Episode 5: The Last Customer
Plot: A frightening elderly woman is the last customer at a cafe. A young employee tries to politely request for her to leave since they’re closing up, but she has nowhere to go. Wherever could she go….
Breakdown: This episode got me immediately because it has one of the most effective art styles I’ve seen in the Yami Shibai franchise. The woman looks so creepy that I was legitimately unsettled by her appearance. She didn’t look so creepy that she didn’t seem human or anything, but the manner in which she was drawn in comparison to everyone else was definitely scary.
The art and animation as a whole as well as the direction for this episode were some of the best in the series.
The story was pretty good, but I think whatever aesop they were going for got muddled. The story goes that the old woman was the last customer in a cafe in which the main character worked. As he tried to politely ask her to leave since they were closing up, she wondered where she could go. She had no friends, no family, no home, no where to go. She suddenly asks in a very jarring manner if she could stay with him. He obviously doesn’t want to, but before he can even answer properly his boss interrupts and asks him what he’s doing. He explains that he’s trying to tend to a final customer, but he’s surprised to discover that she vanished while he was talking to his boss.
Not thinking much of it, the man returns home only to be shocked to see that the old woman is there having tea with his wife, who believes he invited the woman. The man is enraged and forcibly drags her outside, telling her to leave and that he’ll call the cops if she returns. She leaves, but not before telling him that he’ll end up just like her.
When he wakes up the next morning, his wife pulls a knife on him, demanding to know who he is. She doesn’t remember him at all nor does his boss or anyone else he knew. He wanders around confused as to what happened and doesn’t know where to go. He shriveles up like an old man, and he winds up being the last customer at the same cafe and does the same thing the old lady did to him to some other young employee.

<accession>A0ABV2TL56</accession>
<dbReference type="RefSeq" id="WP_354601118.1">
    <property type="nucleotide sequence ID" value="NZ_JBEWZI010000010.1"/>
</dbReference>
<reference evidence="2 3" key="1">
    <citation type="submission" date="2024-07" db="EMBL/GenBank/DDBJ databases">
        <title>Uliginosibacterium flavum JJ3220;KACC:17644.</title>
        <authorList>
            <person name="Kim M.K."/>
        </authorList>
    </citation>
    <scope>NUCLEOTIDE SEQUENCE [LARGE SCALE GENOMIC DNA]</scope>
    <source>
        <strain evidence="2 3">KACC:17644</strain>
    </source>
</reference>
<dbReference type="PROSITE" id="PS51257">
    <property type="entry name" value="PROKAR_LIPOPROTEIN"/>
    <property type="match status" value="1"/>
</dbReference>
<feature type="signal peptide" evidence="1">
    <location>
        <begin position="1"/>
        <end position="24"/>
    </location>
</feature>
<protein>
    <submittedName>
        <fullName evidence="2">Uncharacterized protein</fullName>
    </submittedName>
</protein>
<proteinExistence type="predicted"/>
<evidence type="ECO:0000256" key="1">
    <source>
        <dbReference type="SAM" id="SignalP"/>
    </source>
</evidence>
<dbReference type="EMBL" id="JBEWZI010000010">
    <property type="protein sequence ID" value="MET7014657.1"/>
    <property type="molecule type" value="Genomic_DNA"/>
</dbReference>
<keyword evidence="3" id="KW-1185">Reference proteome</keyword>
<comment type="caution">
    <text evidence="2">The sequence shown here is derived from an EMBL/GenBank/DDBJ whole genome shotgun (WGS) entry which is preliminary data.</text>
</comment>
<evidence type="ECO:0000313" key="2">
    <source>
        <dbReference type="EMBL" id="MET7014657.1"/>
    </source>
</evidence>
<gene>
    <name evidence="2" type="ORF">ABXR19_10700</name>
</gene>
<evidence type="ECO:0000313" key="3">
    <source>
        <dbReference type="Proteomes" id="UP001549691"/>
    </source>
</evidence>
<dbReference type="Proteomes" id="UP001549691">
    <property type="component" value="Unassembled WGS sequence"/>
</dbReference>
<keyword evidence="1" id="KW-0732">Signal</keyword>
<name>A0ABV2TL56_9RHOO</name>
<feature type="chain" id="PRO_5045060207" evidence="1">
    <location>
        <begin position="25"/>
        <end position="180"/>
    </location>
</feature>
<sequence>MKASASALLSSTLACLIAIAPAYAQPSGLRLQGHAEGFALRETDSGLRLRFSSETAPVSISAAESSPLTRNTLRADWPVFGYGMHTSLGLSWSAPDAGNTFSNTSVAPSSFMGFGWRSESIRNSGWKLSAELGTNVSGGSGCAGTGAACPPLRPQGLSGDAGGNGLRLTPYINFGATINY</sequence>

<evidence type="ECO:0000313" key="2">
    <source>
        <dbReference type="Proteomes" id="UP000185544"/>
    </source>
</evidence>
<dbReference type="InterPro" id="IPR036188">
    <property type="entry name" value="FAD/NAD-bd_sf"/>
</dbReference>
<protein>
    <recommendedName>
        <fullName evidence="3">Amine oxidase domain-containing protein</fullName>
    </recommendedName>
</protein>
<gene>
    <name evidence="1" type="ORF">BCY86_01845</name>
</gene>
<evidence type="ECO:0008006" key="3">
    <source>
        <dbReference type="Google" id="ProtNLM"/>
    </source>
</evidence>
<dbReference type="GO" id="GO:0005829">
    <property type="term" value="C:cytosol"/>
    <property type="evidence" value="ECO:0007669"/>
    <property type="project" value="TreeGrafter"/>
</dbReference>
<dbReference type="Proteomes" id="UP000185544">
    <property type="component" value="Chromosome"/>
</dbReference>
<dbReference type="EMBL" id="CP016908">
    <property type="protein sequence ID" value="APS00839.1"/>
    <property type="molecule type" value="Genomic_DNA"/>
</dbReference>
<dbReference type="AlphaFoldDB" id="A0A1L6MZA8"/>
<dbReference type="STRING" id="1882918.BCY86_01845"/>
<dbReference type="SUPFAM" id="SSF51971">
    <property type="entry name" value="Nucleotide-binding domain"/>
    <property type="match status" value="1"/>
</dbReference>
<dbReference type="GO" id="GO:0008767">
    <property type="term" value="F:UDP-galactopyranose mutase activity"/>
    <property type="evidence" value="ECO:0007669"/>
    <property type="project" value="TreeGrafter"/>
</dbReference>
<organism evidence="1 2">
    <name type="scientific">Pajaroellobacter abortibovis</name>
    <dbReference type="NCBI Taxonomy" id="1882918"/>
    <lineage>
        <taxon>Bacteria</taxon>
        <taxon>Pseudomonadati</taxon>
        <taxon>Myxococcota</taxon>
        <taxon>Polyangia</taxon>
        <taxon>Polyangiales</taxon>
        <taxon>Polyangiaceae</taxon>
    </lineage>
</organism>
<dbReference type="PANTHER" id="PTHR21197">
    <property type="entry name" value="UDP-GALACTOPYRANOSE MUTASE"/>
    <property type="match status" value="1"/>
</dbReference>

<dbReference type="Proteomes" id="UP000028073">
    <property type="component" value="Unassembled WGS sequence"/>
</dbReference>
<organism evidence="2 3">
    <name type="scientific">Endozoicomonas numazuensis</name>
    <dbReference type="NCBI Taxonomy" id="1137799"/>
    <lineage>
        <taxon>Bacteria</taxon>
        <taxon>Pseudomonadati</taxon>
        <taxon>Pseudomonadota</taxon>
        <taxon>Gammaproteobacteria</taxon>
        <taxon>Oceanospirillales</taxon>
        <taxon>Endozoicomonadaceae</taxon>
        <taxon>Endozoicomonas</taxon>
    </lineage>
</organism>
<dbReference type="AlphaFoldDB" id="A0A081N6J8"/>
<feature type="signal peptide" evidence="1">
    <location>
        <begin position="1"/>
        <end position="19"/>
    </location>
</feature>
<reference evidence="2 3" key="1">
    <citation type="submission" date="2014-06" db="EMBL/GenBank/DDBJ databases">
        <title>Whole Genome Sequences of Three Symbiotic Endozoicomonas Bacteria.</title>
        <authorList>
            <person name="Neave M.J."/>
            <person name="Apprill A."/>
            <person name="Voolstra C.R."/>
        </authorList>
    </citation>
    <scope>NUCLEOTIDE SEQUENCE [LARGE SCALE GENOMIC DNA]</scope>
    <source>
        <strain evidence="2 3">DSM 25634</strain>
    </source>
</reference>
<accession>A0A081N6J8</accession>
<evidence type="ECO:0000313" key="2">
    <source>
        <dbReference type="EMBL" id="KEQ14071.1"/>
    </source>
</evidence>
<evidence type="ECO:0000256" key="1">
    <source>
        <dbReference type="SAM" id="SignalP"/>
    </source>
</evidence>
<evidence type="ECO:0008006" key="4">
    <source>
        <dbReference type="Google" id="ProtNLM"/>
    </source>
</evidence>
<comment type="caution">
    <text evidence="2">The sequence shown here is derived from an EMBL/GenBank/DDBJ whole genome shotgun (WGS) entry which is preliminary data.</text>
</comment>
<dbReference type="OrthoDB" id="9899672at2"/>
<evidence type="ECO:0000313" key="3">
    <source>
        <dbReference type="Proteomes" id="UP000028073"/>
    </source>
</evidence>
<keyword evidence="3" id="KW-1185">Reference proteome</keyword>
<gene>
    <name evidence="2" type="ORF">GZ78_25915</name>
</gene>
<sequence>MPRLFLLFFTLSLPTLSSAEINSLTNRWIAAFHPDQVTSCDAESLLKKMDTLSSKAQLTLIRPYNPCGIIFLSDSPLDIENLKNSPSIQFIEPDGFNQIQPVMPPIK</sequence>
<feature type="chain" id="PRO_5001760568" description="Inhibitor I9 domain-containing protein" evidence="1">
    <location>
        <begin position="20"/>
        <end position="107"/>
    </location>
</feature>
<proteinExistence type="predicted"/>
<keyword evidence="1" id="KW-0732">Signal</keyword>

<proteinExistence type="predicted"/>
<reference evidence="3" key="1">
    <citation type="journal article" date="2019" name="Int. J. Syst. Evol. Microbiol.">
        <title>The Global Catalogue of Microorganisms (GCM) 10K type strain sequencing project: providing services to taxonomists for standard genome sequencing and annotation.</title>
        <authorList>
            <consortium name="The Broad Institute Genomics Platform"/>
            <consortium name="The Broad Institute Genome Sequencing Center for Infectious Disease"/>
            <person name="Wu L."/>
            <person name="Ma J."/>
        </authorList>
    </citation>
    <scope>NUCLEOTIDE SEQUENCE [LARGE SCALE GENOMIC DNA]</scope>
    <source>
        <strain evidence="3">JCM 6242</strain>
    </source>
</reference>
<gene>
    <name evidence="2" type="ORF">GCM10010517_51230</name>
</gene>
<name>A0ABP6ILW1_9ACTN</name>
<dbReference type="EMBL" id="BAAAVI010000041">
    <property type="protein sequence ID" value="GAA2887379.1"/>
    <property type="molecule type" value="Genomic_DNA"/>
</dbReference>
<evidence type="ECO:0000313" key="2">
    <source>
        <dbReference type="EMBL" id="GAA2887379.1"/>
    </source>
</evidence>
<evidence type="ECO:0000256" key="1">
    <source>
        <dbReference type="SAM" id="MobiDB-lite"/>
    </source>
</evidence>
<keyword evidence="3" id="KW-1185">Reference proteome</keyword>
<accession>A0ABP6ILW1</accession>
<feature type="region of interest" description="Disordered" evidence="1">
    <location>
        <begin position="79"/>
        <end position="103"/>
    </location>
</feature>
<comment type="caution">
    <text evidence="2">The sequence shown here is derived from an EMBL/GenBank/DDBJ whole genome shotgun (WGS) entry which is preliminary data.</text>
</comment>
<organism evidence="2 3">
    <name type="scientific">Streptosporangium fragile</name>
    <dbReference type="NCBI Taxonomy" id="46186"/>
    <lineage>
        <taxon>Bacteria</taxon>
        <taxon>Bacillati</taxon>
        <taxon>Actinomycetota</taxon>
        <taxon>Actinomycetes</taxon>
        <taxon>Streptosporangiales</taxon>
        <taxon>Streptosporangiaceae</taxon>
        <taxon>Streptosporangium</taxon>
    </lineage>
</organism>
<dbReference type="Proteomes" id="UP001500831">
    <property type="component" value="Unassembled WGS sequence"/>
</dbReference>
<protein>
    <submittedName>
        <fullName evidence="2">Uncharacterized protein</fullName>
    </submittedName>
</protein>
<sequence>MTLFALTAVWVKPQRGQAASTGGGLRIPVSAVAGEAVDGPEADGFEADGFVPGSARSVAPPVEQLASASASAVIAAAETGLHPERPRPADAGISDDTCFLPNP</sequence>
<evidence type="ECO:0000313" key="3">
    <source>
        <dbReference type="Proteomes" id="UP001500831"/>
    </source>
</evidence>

I guess the message is to respect and be kinder to your elders, but this wasn’t really a good method of conveying that. It’s not like this was some sweet old lady who was asking for spare change or wondering where the nearest homeless shelter was or anything. She basically demanded that she stay at his house, didn’t even let him answer when she asked, lied to his wife about agreeing to the arrangement, which might as well be breaking into his house, then she cursed him as she was thrown out.
Could he have been nicer about the situation? Sure. Should you be kind to your elders? Yes. But if someone, no matter their age, basically forces their way into your home and expects to stay the night at least, no….no….NO. You don’t get to do that. That’s creepy and invasive as fuck. I don’t care if you’re homeless or a rich person, woman or man, young or old (okay, I might be a lot more lenient to a child) – you don’t get to basically say “I’m staying with you now.” and expect me to not kick you out. If you’re trying to teach a lesson about kindness or charity or something, maybe not do it with someone who is way more of a dick than the main character.
Someone was comparing this story to the backstory of Beauty and the Beast with the old woman who curses the prince at the start because he wouldn’t offer shelter from the storm. I guess that can be viewed as a parallel, but the situation isn’t exactly the same. A filthy rich prince with a huge mansion is not the same as a minimum wage cafe waiter who lives in a small apartment. A kindly old lady offering a rose in exchange for shelter from a storm that may very well kill her if she goes back out into it, especially considering his mansion is basically in the middle of the forest, is not the same as a rude and demanding woman who basically forces her way into a man’s home in the city when there are other temporary homing options to explore.